South East Wales

M4 tunnel fire: Experts begin tests to analyse damage

The lorry that caught fire in the Brynglas tunnel on the M4 on Tuesday
Image caption The lorry was removed from the Brynglas tunnel on Wednesday

Tests are being carried out which will help determine how much longer the Brynglas tunnel westbound on the M4 motorway will remain closed.

The Welsh Government said it could reopen next week but experts were still analysing the tunnel's lining.

Motorists are still facing delays of about 30 minutes, with only the eastbound tunnel open with a contraflow system.

The tunnel, near Newport, was closed following a lorry fire on Tuesday.

The Welsh Government said engineers spent Thursday carrying out a full structural, technical and safety inspection while a major clean-up operation continued.

The lorry was removed on Wednesday and overnight high-pressure cleaning was completed to allow works to begin.

All damaged lighting was removed, and lighting in the eastern section was being cleaned, repaired and tested.

The tunnel's lining is also being examined.

A Welsh Government spokesman said: "Engineers have today been carrying out a full structural, technical and safety inspection, whilst the major clean-up operation continues.

"Once these inspections and assessments are completed we will know the full extent of the damage and the work required to bring the tunnel back into use."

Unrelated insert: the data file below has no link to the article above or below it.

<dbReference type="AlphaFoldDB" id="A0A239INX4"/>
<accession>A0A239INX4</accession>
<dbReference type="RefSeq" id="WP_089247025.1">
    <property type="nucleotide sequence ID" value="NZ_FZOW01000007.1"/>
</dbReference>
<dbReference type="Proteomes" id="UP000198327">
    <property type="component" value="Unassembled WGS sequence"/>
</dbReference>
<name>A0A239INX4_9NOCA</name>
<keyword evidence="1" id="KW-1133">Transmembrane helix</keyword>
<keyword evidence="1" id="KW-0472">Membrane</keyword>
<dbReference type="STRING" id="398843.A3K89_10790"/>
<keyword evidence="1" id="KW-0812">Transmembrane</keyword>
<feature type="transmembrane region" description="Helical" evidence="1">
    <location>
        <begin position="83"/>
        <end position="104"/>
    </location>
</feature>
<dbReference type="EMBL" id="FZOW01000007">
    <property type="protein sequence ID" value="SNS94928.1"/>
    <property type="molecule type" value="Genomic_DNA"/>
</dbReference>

"Until that work is completed the westbound tunnel will remain closed and we envisage this work will be completed before the demands of next week's commuter travel commences."

Image caption It is still not known when the tunnel will re-open

Drivers are still being urged to avoid the motorway, and the Welsh Government has warned people to expect congestion with "four lanes down to two".

On Thursday, drivers reported long delays in the area, particularly with motorists trying to join the M4 from Newport.

'Common sense'

A Welsh Government spokesman said: "We'd repeat the message for people to use common sense and try and try and avoid the M4 and use alternative arrangements where possible."

Described as the main artery into Wales, the tunnel was closed on Tuesday morning following the incident at about 0830 BST.

Despite the severity of the blaze, and the chaos that followed, the lorry driver escaped unhurt.

Firefighters spent most of the day tackling the blaze, and black smoke was seen billowing from the tunnel.

Drivers caught in the congestion reported taking up to an hour to travel a mile, with lengthy tailbacks spanning several junctions.

The incident has re-opened the debate on whether an M4 relief road is needed.

Conservative AM William Graham said he had "dreaded" an incident like this, adding: "This is why we were so disappointed when the M4 relief road was cancelled".

Plans for the £1bn road were scrapped in 2009, but the Welsh Government is still looking at previous plans to divert M4 traffic onto a Llanwern steelworks road.

The South Wales Chamber of Commerce said the disruption caused by the tunnel fire could have a significant impact on businesses.

One haulage firm, Hicks Logistics, based in Caldicot, Monmouthshire, said it lost £5,000 of income on Tuesday as a result of lost truck loads - a quarter of the business it does every day.

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